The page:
Tuesday, January 29, 2008

What I Really Really Want

We were visiting Wonderful Mother-in-Law (really) this past weekend. She started her 4th different regiment of chemotherapy Monday--this time it's a daily chemo pill. We're all hopeful this one will do the trick.

As we sat and chatted about everything but her stage four lung cancer, we somehow stumbled on the topic of "things we always wanted that we never got". Daughter #2 always coveted sparkly ruby-red shoes from Stride-Rite when she was little. But alas, we couldn't afford the pricey shoes then ($40) especially since (a) she was outgrowing shoes every 6 months, and (b) they weren't exactly practical. Still, it didn't stop her from talking about them for the next 15 years. When Daughter #2 was turning 21, I heard about grown-up sized "Dorothy-Wizard of Oz" ruby-red shoes and asked her if she still wanted them because I could now afford them. . .she smiled and gave me a hug but said "no thanks, I'm ok about it now".

When I was growing up, my father was in consumer electronics, so instead of playing with dolls, I played with the latest in electronics. We always had the first microwave, the first 8-track player, the first tabletop sized TV, etc. So, dolls were, well, dull. (That explains the reference in my profile.) But that didn't stop me from always wanting a true doll house with all the miniature accompaniments that were so fascinating. Look, a teeny little book. Oh, and in the tiny kitchen, exact replicas of pots and pans and even cooking utensils! Maybe it had something to do with the fact that I was then, and now, small in stature. Maybe I related to the smallness of everything? Whatever the reason, I always wanted one, but never got one. Still fascinated, though. When the girls were young, I used to drag both daughters to the local Art Museum to see the Thorne Miniature Room display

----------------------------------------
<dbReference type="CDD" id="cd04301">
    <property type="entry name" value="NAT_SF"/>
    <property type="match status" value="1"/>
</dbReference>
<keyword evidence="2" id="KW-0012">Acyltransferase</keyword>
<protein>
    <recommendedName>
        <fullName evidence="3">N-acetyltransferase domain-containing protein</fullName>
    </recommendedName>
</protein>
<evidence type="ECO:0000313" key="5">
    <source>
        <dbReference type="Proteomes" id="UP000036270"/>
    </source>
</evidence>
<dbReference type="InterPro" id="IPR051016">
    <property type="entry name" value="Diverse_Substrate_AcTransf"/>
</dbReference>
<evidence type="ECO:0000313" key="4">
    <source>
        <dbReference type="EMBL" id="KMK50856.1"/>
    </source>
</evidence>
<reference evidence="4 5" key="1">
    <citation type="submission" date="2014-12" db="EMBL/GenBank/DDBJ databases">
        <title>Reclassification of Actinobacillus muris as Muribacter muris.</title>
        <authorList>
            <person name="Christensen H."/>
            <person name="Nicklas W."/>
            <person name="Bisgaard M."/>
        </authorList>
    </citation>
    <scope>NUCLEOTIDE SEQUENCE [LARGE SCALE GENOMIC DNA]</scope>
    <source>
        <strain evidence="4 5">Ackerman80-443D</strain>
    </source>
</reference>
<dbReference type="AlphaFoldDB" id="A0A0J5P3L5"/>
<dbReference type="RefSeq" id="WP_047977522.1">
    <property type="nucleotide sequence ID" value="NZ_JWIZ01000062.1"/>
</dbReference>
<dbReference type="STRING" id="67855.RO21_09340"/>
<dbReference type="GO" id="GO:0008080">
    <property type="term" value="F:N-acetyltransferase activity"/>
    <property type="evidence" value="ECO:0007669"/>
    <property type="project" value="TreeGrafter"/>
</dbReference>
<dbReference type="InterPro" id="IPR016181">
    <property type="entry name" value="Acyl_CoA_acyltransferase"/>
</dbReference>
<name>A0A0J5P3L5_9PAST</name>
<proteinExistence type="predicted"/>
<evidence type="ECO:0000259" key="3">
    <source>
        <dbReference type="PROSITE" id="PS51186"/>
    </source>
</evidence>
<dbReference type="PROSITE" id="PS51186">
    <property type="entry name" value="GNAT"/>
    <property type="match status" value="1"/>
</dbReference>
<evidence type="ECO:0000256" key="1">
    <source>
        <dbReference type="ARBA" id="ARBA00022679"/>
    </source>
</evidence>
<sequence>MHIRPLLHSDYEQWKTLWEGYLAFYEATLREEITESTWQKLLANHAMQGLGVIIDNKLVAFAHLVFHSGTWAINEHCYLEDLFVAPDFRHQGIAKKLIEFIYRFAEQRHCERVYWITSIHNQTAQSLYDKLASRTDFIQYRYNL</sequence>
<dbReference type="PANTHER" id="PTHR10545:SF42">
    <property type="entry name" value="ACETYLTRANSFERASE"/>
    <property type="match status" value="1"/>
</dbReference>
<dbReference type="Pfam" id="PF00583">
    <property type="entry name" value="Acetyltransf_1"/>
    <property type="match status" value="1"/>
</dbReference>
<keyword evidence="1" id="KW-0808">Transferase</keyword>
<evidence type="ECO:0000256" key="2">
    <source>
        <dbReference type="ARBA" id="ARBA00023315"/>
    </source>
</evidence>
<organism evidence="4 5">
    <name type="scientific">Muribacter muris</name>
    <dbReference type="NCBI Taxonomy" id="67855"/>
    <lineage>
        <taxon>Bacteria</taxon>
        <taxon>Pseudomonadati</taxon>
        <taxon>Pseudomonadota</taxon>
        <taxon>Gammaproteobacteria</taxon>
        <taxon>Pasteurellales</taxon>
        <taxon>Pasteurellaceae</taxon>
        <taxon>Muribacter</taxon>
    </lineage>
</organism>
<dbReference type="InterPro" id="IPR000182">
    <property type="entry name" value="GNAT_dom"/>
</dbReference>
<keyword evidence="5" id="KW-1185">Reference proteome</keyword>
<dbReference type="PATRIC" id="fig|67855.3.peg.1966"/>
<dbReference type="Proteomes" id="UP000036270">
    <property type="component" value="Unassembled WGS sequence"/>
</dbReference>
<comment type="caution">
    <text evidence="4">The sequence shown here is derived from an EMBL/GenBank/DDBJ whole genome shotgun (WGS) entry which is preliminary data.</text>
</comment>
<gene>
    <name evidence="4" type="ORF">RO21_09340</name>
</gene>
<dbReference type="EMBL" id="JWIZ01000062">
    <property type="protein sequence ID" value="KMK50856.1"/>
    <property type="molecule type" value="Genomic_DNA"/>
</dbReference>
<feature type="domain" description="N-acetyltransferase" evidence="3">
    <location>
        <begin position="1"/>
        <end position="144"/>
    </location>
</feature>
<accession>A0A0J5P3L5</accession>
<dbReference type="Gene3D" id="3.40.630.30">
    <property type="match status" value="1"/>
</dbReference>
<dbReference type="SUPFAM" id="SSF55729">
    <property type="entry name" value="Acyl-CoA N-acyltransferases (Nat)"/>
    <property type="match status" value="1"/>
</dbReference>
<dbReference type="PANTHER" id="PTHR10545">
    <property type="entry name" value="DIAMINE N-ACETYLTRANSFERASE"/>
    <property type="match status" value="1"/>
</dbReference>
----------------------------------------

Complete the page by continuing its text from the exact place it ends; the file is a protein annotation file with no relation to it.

just to gaze in wonder at the tiny displays.


I asked Wonderful Mother-in-Law (really) if there was something she always wanted and never got; expecting that she would recall something from her childhood. Instead, she immediately answered, yes, there was something when she and Wonderful Father-in-Law (really) were young and struggling with 5 young children to feed and clothe. What was it?, I asked. She said that Wonderful Father-in-Law (really) insisted that they never incur debt, and so, they never charged anything and only paid with cash or check. Of the 5 children, only one was a girl, and Wonderful Mother-in-Law (really) desperately wanted to buy her a Raggedy Ann doll, but never could.

I think I'm going to buy one for Wonderful Sister-in-Law (really) for her birthday this June.

What did you always want, but never got?

Wednesday, January 23, 2008

Super Bowl Fever

It’s here, it’s big, it’s crazy. Super Bowl XVII (42 for the Roman Numeral Challenged) is coming to Arizona.

All of a sudden, everyone is on a first name basis with “Eli”, “Tom”, and “Paris”. If I took out a second mortgage, I could attend any one of a dozen exclusive pre- or post-Super Bowl parties featuring the celebrity flavors of the month. With the stadium located out in the hinterlands, it’s pretty easy to assume that you might just run into a well-known face or two just by frequenting the usual high end Scottsdale shopping center and restaurants.